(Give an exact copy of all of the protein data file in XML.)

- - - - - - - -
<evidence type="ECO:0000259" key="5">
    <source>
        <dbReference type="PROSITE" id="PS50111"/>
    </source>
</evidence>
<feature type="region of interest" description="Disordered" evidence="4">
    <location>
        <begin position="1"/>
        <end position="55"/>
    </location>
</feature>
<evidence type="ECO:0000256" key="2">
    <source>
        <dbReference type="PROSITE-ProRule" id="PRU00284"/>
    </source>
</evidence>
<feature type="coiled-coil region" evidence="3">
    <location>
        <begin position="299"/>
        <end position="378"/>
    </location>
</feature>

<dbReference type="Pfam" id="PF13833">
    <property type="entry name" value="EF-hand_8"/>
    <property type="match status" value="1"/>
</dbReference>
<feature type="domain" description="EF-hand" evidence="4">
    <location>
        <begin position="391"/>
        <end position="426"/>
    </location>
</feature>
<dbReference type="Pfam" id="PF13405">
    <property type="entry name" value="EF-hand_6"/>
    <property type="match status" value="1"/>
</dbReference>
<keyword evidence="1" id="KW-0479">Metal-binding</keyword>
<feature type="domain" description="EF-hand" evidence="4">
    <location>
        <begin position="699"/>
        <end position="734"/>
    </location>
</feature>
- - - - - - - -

<evidence type="ECO:0000259" key="5">
    <source>
        <dbReference type="PROSITE" id="PS50111"/>
    </source>
</evidence>
<feature type="region of interest" description="Disordered" evidence="4">
    <location>
        <begin position="1"/>
        <end position="55"/>
    </location>
</feature>
<evidence type="ECO:0000256" key="2">
    <source>
        <dbReference type="PROSITE-ProRule" id="PRU00284"/>
    </source>
</evidence>
<feature type="coiled-coil region" evidence="3">
    <location>
        <begin position="299"/>
        <end position="378"/>
    </location>
</feature>

<dbReference type="Pfam" id="PF13833">
    <property type="entry name" value="EF-hand_8"/>
    <property type="match status" value="1"/>
</dbReference>
<feature type="domain" description="EF-hand" evidence="4">
    <location>
        <begin position="391"/>
        <end position="426"/>
    </location>
</feature>
<dbReference type="Pfam" id="PF13405">
    <property type="entry name" value="EF-hand_6"/>
    <property type="match status" value="1"/>
</dbReference>
<keyword evidence="1" id="KW-0479">Metal-binding</keyword>
<feature type="domain" description="EF-hand" evidence="4">
    <location>
        <begin position="699"/>
        <end position="734"/>
    </location>
</feature>